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Author Topic: Seeking next gen SPEC CPU benchmark candidate  (Read 1167 times)

Van Smith

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Seeking next gen SPEC CPU benchmark candidate
« on: May 30, 2024, 03:22:45 am »
Hi. I'm Van Smith, chair of the SPEC CPU committee. We create computer benchmarks that continue to be widely used in the computing industry, academia, media, and governmental organizations. Our benchmarks mainly target servers and workstations but we are even considering Android compatibility with our next generation product, CPUv8.

The Biden Administration recently published statements declaring an urgent need for a shift to memory safe programming languages in order to curb future cyber security threats. The NSA later followed up with a list of memory safe programming languages which includes Delphi/Object Pascal. See:

https://readwrite.com/the-nsa-list-of-memory-safe-programming-languages-has-been-updated/

I am looking for widely used, compute intensive, command line based, open source, memory safe Free Pascal applications that would make suitable CPUv8 benchmark candidates. It is advantageous if application performance scales with thread resources. If you are willing to create the benchmark, there are monetary awards. See:

https://www.spec.org/cpuv8/

Inclusion in the next generation of SPEC CPU could possibly benefit the Free Pascal/Object Pascal community and there might be Lazarus opportunities as well.

The CPUv8 step process is challenging and only a minor fraction of benchmark submissions will make it into the final release.

My post here is my own initiative and it is not a formal action of the Committee. However, I believe that CPUv8 needs representative memory safe benchmark candidates, and, due to its cross platform support, Free Pascal might be possible for us to integrate into CPUv8.

If you are interested or simply have suggestions, please let me know. Again, this post is my personal initiative. However, it might be impossible for SPEC CPU to support Free Pascal, or the Committee might immediately reject the idea, so keep that in mind at this stage.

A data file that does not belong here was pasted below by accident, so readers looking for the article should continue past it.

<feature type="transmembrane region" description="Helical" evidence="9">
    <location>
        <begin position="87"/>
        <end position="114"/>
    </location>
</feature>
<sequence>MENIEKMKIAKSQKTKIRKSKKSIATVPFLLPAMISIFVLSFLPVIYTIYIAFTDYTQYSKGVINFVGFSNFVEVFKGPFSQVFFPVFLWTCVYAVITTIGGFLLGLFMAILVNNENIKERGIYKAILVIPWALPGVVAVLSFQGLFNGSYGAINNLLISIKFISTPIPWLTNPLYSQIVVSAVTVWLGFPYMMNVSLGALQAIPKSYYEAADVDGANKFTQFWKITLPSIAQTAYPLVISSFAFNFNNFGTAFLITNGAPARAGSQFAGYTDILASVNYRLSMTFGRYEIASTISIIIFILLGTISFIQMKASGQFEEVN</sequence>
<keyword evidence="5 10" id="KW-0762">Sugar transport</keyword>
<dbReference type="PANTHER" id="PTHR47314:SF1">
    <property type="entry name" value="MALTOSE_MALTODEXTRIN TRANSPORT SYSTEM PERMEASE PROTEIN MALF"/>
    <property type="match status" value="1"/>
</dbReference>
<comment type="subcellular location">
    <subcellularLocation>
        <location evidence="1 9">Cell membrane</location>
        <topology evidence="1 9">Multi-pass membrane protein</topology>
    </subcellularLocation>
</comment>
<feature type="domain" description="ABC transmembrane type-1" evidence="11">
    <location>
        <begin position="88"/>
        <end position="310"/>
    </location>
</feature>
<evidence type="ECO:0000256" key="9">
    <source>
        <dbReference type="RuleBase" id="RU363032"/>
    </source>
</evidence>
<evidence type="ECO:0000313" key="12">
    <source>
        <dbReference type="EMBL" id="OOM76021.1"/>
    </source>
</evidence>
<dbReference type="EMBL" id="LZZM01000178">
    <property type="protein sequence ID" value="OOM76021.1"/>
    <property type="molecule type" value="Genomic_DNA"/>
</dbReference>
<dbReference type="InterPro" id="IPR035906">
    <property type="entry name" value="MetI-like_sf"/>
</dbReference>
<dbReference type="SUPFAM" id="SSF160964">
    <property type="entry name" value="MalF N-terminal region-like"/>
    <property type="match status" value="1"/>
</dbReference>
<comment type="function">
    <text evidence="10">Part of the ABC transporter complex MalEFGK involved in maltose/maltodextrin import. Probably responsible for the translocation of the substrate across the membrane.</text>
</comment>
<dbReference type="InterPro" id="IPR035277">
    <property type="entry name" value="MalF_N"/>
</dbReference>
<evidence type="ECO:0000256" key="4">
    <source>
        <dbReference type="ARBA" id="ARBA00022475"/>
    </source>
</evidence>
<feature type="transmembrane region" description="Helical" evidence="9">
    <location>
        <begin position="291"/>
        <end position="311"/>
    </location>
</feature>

Thaddy

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Re: Seeking next gen SPEC CPU benchmark candidate
« Reply #1 on: May 30, 2024, 08:28:07 am »
Well, first of all, there are certain provisions to be made, and I am not by any means complete:
1. Although Pascal is inheritantly safe, it allows for unsafe constructs because it allows for e.g. C style strings, a.k.a. PChars. Code that does not rely on Pascal string types is just as unsafe as C is.
2. It takes, given the modern Pascal syntax, programmer discipline, not compiler discipline, to write safe code, but that can also be done in any given language. A disciplined C programmer can also write safe C code.
3. Although I welcome the mention of Pascal as being safe, this is in my opinion simply not true.

Then again, I am perfectly capable of writing unsafe code - using attributes, unckecked_access - in ADA, the safest of all safe languages)

So I am still a bit bemused why Pascal ranks so high.. It isn't as safe as suggested.

What is true, though, that if a programmer sticks to just native Pascal types, the language is a lot safer than others.

(Also note that most ADA compilers will warn you if you do as I suggested!)

What makes code more safe, in any language, is peer review.
« Last Edit: May 30, 2024, 08:50:49 am by Thaddy »
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gidesa

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Re: Seeking next gen SPEC CPU benchmark candidate
« Reply #2 on: May 30, 2024, 05:08:49 pm »
Hello, I think that every initiative to increase the use of FPC/Lazarus (and maybe Delphi) is welcome.
Perhaps Pascal (same as Java, Python, etc.) is memory safe because you have a chance to write safe programs avoiding pointers.
Using C/C++ you simply cannot. Pointers are the essence of C/C++.
« Last Edit: May 30, 2024, 05:11:36 pm by gidesa »

Thaddy

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Re: Seeking next gen SPEC CPU benchmark candidate
« Reply #3 on: May 30, 2024, 07:35:28 pm »
Using C/C++ you simply cannot. Pointers are the essence of C/C++.
That is as untrue as mentioning or suggesting that Pascal is safe.
There are many libraries, including the standard libraries, in C++ that provide for safe memory management in pretty much the same way as FreePascal does: reference counting, safe release etc.
What is true, though, is that in Object Pascal it is part of the language and in C++ it relies on libraries.
For the purpose of this discussion, that difference is futile.
« Last Edit: May 30, 2024, 07:37:07 pm by Thaddy »
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PascalDragon

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Re: Seeking next gen SPEC CPU benchmark candidate
« Reply #4 on: June 02, 2024, 05:32:12 pm »
Using C/C++ you simply cannot. Pointers are the essence of C/C++.

Modern C++ heavily relies on the STL and the avoidance of raw pointers.

 

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